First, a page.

Blake: Mark, what significance should we place on these management issues? I'm going to get to the policy in a minute. What significance should we place on the management issues?

Mark: I think we should place tremendous significance on these management issues, because as I said a second ago, this is a dangerous world. The United States is in the middle of it, and the President is the Commander in Chief of the most important country on the planet. They have to be ready when a test comes. We have to hope that a test doesn't come. We have to first of all hope that Howard is right, that it can be fixed. I have my doubts because saying that the President has to give someone his full authority ...

Howard: I understand what you're saying.

Mark: ... Is saying that we need a different president because we know that's not happening. I am concerned that we'd be ready when a test comes, because the world will test this President.

Howard: I'm concerned too. Look, I think I may have said this on our last call, my view when it was eight and a half years ago and I was doing the bailout, our mantra was the policy will be debated for decades and should be, and that's one thing. Execution is totally unacceptable to fail on execution.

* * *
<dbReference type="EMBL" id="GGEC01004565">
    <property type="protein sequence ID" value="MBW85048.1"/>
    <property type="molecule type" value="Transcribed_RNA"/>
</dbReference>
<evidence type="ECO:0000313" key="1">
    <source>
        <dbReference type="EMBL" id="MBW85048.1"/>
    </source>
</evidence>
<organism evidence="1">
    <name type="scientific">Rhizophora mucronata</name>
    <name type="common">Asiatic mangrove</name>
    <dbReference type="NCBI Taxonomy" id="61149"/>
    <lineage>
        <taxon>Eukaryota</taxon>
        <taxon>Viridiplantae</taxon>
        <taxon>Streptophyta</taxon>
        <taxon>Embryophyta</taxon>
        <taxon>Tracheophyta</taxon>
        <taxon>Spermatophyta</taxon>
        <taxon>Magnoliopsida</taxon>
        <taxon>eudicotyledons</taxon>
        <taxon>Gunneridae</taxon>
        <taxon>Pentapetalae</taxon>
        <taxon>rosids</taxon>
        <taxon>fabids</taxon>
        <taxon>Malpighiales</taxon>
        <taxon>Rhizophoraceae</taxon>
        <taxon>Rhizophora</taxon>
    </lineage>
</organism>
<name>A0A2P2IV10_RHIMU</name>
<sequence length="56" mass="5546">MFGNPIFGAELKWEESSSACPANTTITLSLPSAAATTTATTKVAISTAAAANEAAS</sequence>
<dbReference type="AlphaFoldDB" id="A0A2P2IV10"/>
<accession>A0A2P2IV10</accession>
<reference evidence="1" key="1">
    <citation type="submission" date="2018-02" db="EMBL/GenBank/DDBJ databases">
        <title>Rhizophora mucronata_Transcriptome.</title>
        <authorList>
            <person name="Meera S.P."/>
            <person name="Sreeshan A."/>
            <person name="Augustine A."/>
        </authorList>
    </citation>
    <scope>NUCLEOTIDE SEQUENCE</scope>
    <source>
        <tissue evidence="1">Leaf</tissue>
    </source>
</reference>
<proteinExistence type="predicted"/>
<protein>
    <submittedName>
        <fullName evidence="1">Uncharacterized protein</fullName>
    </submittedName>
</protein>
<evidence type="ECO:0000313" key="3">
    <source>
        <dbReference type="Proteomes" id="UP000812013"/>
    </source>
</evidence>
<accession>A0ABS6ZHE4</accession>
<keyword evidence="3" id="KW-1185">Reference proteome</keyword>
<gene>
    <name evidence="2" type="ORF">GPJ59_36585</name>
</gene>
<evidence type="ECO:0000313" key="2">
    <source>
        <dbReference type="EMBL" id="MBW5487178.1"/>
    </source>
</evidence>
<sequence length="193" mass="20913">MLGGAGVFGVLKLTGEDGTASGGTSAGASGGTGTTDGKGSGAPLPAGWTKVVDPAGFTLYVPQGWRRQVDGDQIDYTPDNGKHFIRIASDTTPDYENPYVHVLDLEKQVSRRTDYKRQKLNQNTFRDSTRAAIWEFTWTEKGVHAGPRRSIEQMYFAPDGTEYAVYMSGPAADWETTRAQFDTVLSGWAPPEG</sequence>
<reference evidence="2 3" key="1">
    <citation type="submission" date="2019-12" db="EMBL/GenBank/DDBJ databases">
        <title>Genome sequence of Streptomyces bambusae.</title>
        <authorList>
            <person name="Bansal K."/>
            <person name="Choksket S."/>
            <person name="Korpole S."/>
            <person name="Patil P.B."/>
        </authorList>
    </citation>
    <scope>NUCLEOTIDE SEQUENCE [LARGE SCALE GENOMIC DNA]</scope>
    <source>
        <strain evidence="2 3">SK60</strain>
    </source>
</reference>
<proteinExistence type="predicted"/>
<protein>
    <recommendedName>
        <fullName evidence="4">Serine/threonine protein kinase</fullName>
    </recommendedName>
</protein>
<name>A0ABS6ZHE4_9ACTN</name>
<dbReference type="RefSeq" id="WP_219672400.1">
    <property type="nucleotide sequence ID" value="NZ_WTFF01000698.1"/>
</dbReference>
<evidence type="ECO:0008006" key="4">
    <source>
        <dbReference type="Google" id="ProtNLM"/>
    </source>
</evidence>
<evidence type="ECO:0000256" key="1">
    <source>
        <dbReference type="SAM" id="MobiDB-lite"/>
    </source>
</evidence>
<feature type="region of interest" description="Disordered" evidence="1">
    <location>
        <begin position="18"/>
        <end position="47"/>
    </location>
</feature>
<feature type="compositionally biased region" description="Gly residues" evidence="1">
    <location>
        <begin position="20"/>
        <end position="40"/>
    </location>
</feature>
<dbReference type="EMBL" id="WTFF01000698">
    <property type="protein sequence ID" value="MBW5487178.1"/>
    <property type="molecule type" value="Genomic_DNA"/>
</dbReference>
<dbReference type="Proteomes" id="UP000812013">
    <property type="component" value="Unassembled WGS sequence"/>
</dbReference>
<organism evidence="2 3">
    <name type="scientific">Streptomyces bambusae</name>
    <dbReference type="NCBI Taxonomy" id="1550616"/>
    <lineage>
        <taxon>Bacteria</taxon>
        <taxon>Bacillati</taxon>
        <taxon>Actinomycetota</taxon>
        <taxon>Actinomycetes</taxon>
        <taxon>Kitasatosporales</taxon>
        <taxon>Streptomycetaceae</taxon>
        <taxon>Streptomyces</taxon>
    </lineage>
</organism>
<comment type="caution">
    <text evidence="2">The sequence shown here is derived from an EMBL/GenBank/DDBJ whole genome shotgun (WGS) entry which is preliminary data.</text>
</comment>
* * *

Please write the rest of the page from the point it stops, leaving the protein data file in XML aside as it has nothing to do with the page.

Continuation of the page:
Mark: Right.

Howard: Right now these guys are failing on execution. These are all self inflicted wounds. They're not things coming from the outside. They're not externalities. Of course I agree with what you're saying ...

Mark: Are you adjusting your D down to an F or a failing grade? Do you actually pass ...

Howard: ... No, because I think they get one notch up for ...

Mark: ... For Gorsuch?

Howard: ... For the Gorsuch roll out and for ...

Mark: That was five minutes.

Howard: ... And for the fact that some of this is the normal progression from a campaign to governing. Look, he choose to run his campaign the way he did. It's what got him elected. He chooses to Tweet and do everything the way he does. You live by the sword, you die by the sword. These are self inflicted wounds and I don't think that declaring war on the intelligence community is working out particularly well for this administration. They need to adjust course.

Mark: The question is whether these wounds are circumstantial or characterological. Are they caused by these circumstances of a new administration, the campaign being what it was, too much happening at once, a dangerous world, or is this about the character of the President and the men around him; men with one exception whose ...

Howard: Not one exception.

Mark: ... exceptional. Well, one exceptional exception at least. We will find out, circumstantial or characterological. I fear it's the latter.